Pile driving is a process for installing pile foundations. It’s a specialist activity that calls for considerable experience and knowledge of operating hammers and handling piles to achieve placement within specified tolerance levels and positioning.
The installation process of pile foundations is just as essential as the design process. To avoid damaging the piles, use the selected installation equipment and methods carefully.
The type of pile foundations used depends on various considerations, including cost, water level, available resources, soil conditions, timeframe of the project, noise and vibrations sensitivity, and total load from the superstructure.
The pile driving process consists of various steps:
1. Site Investigation
One of the most important steps in the pile driving process is the site investigation. Assess nearby structures as they could cause problems for the proposed project in the long run. To avoid time-consuming and costly mishaps, identifying these issues at the beginning stages of the process is recommended.
Note the distance from nearby apartment complexes, schools, buildings, and hospitals. If a school or hospital is close to the site, pile driving may not be feasible. However, in such situations, noise can be prevented or reduced by jacking piles.
If the proposed design of the building features a basement, underpinning nearby buildings is necessary for excavation. You can also use heavy bracing and secant pile walls. If a site has compressible soil, a new building may result in consolidation. For nearby structures piles, this will generate negative friction.
A piled foundation has a depth three times its breadth. Soil displacement as a result of pile driving can damage nearby buildings, but you can avoid it with proper site investigation.
2. Using Displacement Piles
You can design displacement piles for installation without having to remove soil from the ground. Laterally displace the soil and compact it into the surrounding terrain using special equipment. Although displacement piles are not for every situation, in some cases, they can support higher capacities compared to the alternative bored or helical piles since most of the load’s weight is transferred on the ground and distributed evenly into the earth.
Over time, commercial construction engineers have come up with a variety of displacement pile styles, which mainly fall under cast-in-place or pre-cast categories. Most are screwed, drilled, or driven into the ground. Solar pile drivers are commonly used during this process, allowing displacement piles to be managed efficiently.
3. Using Replacement Piles
Put piles into holes dug out of the earth. The steel or concrete replaces the clay or the excavated material. Replacement piles are often known as bored piles because removing the soil to form a hole for the pile involves the boring technique. You can use them to form pile foundations near existing buildings to allow limited noise and vibration, or in cohesive subsoils to help with the formation of friction piles.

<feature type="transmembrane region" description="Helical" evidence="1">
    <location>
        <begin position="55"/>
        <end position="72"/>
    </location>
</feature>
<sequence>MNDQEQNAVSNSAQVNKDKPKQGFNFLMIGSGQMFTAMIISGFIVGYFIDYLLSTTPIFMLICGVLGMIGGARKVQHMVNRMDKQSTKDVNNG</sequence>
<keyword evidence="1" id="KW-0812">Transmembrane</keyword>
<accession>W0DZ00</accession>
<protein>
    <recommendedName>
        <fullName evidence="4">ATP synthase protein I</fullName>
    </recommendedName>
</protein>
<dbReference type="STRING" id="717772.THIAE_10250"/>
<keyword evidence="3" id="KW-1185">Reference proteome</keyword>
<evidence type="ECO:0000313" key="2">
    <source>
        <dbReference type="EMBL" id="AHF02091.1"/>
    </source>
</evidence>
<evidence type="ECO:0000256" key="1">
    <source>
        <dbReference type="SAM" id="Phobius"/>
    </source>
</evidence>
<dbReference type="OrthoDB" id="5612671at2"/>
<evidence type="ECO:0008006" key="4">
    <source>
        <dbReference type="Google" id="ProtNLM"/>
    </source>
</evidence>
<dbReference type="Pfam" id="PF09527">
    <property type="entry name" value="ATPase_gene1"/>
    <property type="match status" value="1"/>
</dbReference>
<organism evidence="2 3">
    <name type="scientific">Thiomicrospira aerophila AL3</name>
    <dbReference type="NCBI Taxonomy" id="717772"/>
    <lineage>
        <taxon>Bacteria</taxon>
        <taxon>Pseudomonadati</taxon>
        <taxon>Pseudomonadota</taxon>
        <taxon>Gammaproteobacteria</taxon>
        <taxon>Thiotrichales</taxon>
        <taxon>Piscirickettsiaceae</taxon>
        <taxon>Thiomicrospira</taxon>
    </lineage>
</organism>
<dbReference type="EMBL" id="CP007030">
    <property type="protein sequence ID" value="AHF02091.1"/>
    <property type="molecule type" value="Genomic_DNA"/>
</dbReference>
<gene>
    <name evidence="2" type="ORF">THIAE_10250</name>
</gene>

4. Pile Driving Using Vibrations
You can use vibratory hammers to drive piles. They can either be hydraulically or electrically powered and feature contra-rotating eccentric masses placed in a housing attached to the pile head. The vibrations have enough amplitude to eliminate the skin friction present on the sides of piles. Vibratory methods are great for gravelly or sandy soil.
You can use water jetting to assist with the penetration of piles into sandy gravel or sand. However, in firm to stiff clay, or soil with significant boulders, cobbles, or coarse gravel, this method may not be effective.
5. Pile Driving Using Drop Hammer
This technique involves using a hammer with approximately the same weight as the pile, which is hoisted to a suitable height and then released onto the pile head.
There are two drop hammers: compressed or single-acting steam air, or double-acting pile, hammers. The single-acting steam or compressed air hammer features a massive cylinder-shaped weight. Compressed air or steam pushes up the fixed piston rod. Upon reaching the top, the operator cuts off the steam to let the cylinder fall freely on the pile helmet.
You can drive double-acting pile hammers using compressed air or steam, which does not require a piling frame. It can be attached to the top using leg guides. You can use double-acting hammers for sheet pile driving.
6. Pile Integrity Testing
The two main categories for pile integrity testing are low-strain methods and high-strain methods. The low-strain methods use a handheld hammer to strike the pile to generate two types of waves: shear and longitudinal waves. The waves travel along with the pile and return.
A sensor relays the information to the operator, who makes computations and provides necessary information concerning the integrity of the pile. Both waves should return fast if a pile is working well, but a broken section can delay the signal. Some sensors can record stress relief, strain, and the load on the pile.
For a high-strain method, you can use a pile-driving hammer instead of a handheld hammer. Together with pile integrity, this method provides the operator with the bearing capacity of the soil.